Over 100 years ago E.B. Bax talked of first-wave feminists soliciting, expecting and receiving male chivalry for the benefit of women. Has anything changed?
The following gives an account of false sexual assault and rape allegations, and the reasons women manufactured them, that were commonplace 120 years ago when the below article was written by E. Belfort Bax. Were the methods of evidence-gathering 120 years ago faulty? Definitely. Were some genuine victims of sexual assault disbelieved? Unfortunately, yes. Were …
19th Century socialist and social philosopher E. Balfort Bax was a maverick amongst this contemporaries, but his words often remain eerily relevant to today’s world.
Feminism seeks a perpetual increase of both the power and rights of women without any accompanying responsibilities – this isn’t news. However it may surprise readers to learn this scam has been going on for well over 100 years.
Bax was the first to describe the twin monsters he called ‘Sentimental Feminism’ and ‘Political Feminism’, a distinction having striking similarities to Naomi Wolf’s ‘Victim Feminism’ and ‘Power Feminism’ (coined 80 years after Bax). We’ll let Mr. Bax fill you in on the details with commentary from his 1913 book The Fraud of Feminism.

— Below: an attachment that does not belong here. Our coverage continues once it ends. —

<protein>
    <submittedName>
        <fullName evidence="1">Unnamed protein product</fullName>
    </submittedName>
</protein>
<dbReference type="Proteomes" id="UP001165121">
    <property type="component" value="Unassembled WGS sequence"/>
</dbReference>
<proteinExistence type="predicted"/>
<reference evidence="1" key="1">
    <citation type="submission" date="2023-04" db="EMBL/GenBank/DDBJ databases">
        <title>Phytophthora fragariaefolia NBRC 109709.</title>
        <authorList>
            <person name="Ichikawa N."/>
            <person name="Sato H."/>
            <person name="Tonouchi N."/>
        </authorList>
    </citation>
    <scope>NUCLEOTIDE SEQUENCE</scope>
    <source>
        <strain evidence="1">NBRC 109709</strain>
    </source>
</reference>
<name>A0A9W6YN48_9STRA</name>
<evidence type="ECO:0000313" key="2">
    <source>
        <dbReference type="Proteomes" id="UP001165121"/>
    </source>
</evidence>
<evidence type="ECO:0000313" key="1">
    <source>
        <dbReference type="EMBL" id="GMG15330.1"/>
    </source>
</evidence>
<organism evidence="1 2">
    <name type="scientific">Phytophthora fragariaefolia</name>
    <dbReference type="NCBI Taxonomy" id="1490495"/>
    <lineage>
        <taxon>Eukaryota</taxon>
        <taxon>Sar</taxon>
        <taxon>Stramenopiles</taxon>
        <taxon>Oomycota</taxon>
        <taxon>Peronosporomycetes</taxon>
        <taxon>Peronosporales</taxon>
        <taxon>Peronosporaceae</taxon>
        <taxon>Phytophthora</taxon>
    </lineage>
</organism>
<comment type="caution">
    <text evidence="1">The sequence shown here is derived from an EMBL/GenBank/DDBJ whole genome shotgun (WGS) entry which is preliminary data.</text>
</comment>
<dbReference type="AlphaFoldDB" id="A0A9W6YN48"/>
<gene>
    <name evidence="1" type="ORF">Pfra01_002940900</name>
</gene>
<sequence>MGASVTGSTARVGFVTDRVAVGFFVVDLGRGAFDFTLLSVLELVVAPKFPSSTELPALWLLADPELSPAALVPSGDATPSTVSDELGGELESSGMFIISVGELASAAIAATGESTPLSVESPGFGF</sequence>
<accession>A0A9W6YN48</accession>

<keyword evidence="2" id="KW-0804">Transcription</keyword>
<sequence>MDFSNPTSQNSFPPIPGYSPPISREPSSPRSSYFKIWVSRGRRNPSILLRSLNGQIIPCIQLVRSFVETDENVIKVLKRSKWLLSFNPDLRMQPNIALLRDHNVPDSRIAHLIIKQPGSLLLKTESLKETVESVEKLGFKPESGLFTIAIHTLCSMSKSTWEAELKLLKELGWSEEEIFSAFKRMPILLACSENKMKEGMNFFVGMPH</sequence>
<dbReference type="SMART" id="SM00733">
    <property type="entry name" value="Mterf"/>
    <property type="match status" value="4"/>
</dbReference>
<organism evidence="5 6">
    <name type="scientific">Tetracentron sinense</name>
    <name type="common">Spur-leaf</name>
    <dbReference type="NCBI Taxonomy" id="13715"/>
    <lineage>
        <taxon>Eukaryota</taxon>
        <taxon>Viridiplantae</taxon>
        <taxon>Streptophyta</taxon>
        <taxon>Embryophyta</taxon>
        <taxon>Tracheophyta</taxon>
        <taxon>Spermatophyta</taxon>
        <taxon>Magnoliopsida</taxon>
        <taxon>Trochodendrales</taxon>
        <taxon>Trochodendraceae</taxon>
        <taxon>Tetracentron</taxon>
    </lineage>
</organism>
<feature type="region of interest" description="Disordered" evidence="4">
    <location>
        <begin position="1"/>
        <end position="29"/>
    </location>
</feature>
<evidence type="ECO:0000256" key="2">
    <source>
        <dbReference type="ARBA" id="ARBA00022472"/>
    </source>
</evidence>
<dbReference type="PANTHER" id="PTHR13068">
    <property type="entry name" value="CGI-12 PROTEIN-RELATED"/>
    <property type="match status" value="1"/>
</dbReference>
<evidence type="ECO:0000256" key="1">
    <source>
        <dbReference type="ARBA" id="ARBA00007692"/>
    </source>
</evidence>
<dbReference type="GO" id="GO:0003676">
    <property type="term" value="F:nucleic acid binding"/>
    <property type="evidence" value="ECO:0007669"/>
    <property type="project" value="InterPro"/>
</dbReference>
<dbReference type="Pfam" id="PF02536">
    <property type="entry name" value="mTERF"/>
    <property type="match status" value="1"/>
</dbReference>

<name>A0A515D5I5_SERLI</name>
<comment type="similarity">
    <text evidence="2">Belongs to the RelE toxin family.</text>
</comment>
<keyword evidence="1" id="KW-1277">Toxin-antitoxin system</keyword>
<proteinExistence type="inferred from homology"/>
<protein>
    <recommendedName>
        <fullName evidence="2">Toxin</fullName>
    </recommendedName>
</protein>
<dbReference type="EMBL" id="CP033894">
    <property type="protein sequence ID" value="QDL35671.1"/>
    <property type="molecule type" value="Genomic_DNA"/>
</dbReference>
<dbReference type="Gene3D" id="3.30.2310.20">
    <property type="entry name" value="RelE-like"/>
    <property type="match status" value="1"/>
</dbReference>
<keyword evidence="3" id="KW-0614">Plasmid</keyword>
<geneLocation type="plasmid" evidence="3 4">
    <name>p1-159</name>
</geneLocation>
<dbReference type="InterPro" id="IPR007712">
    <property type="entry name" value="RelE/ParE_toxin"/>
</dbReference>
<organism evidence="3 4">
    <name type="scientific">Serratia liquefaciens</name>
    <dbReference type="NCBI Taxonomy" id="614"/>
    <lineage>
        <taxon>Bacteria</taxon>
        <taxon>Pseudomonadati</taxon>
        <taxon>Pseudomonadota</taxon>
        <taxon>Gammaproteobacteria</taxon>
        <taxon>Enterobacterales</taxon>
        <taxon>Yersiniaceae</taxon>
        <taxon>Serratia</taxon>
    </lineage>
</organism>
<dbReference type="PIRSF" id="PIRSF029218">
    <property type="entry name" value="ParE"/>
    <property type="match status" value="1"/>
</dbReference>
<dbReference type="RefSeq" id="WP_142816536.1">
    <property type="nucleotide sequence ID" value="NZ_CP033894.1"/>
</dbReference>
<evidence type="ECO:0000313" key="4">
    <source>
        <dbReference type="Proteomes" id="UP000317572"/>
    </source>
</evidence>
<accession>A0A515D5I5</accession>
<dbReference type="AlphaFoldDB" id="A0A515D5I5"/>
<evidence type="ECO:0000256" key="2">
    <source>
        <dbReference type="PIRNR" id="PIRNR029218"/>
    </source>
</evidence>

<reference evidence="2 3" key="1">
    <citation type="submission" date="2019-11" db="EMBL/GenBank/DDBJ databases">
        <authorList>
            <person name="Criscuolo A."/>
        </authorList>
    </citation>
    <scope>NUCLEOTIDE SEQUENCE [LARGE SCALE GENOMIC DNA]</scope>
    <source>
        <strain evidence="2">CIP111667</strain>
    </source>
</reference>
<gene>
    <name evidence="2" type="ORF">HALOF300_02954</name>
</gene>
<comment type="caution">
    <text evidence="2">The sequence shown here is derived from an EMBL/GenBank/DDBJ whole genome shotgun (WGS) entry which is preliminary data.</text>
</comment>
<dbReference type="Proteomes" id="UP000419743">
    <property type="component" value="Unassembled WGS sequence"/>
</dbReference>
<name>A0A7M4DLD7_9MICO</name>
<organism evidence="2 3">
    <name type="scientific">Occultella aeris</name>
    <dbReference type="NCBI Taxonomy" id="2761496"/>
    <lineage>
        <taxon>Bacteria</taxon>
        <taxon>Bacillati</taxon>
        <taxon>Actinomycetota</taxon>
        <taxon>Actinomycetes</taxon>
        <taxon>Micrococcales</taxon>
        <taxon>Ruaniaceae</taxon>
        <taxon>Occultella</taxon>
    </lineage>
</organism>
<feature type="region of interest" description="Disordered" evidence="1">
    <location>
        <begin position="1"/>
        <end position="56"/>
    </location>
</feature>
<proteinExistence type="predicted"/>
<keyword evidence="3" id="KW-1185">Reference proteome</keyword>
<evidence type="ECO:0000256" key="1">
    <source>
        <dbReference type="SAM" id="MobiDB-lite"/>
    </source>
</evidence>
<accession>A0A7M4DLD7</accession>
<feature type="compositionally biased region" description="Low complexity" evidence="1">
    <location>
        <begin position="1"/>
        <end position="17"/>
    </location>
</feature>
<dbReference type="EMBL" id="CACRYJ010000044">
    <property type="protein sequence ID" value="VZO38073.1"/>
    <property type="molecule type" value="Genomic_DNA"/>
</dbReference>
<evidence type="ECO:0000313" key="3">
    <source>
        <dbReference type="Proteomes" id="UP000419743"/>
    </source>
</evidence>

With the upcoming debate we are publishing this piece by Bax to remind that the left and right have long been disabled by feminist interference. Not even Bax’s beloved socialism was spared.
According to Ernest B. Bax ‘equality between the sexes’ has been raised to the position of sacred dogma, one which entails little more than a factitious exaltation of the woman at the expense of the man. Not one to be deterred by political correctness, Bax speaks his mind on the subject.
19th Century writer E. Balfort Bax, while he believed some things modern Men’s Human Rights Activists might not agree with, was often insightful about the problem with “equality” as preached by many in his day… insights that seem eerily familiar today, as Peter Wright notes.
AVfM presents one of the seminal works of Men’s Human Rights literature on the eve of its 100th anniversary of publication. This is the third and final installment.